Food is for tasting, not for wasting
There’s currently a huge question surrounding the big climate predicament: how are we going to tackle climate change, while feeding a growing global population and encouraging economic development? When looking at the global food system, it’s key to keep sustainability at the heart of every decision made. This means that supply chains, businesses, governments, and every person has an essential role to play.
Cut the current amount of global food waste by 50%
Reducing food being wasted is a vital part of building a sustainable global food system for our planet. The UN currently has a goal to cut the current amount of global food waste by 50% around the world. If halving the world’s food waste was successful, it would mean that we would no longer need to convert an area the size of Argentina into agricultural land, which if we continue to consume at the rate that we do, we’d need to. Achieving this target would also lower greenhouse gas emissions by 1.5 gigatons per year – which is more than the current emissions of Japan.
Show me the facts
With 70% of food being wasted in the home, every little bit of food we waste contributes to the creation of greenhouse gases (like carbon dioxide and methane) – whether it’s that soggy bag of salad, last night’s leftovers or the bread that ended up going mouldy in the cupboard. But contrary to what we might think, it’s not the piles of rotting landfill that are the biggest cause – it’s the impacts embedded from the production of that food in the first place, with 25-30% of CO2e greenhouse gases created by food production alone. To put this in context, wasted food produces six times the amount of greenhouse gas emissions as global aviation.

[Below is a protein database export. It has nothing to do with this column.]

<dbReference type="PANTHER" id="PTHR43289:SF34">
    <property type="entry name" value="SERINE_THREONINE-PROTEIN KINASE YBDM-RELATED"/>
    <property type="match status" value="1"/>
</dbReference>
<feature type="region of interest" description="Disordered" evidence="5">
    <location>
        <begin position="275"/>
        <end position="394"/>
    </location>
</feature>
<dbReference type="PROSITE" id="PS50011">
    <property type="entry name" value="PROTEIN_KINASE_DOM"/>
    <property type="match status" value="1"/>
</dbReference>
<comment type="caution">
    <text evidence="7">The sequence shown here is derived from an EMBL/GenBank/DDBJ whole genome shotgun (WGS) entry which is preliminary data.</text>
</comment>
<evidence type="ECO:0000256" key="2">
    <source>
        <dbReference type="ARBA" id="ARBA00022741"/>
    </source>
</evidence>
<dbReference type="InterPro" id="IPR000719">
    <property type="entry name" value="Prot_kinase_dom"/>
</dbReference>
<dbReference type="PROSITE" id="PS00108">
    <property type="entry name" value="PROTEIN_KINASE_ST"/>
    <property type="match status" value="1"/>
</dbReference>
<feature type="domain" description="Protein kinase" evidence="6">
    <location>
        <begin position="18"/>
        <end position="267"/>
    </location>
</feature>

4.5 million tonnes of edible food thrown away every year
The production of food has a massive impact on the planet. To grow food, you need land. And to create space for this land, can lead to deforestation. And then there is all the water you need, the energy, the fertiliser and then the transport (and fuel) to get that food to where it needs to go. And with 4.5 million tonnes of food that could have been eaten thrown away every year from homes in the UK, the numbers of wasted resources only get bigger too. So for us, the planet and our future generations – it’s safe to say we need to change the way we buy and use our food.
For carbon factors excluding milk: Clune, Stephen & Verghese, Karli & Crossin, Enda. (2016). Systematic review of greenhouse gas emissions for different fresh food categories. Journal of Cleaner Production. in press.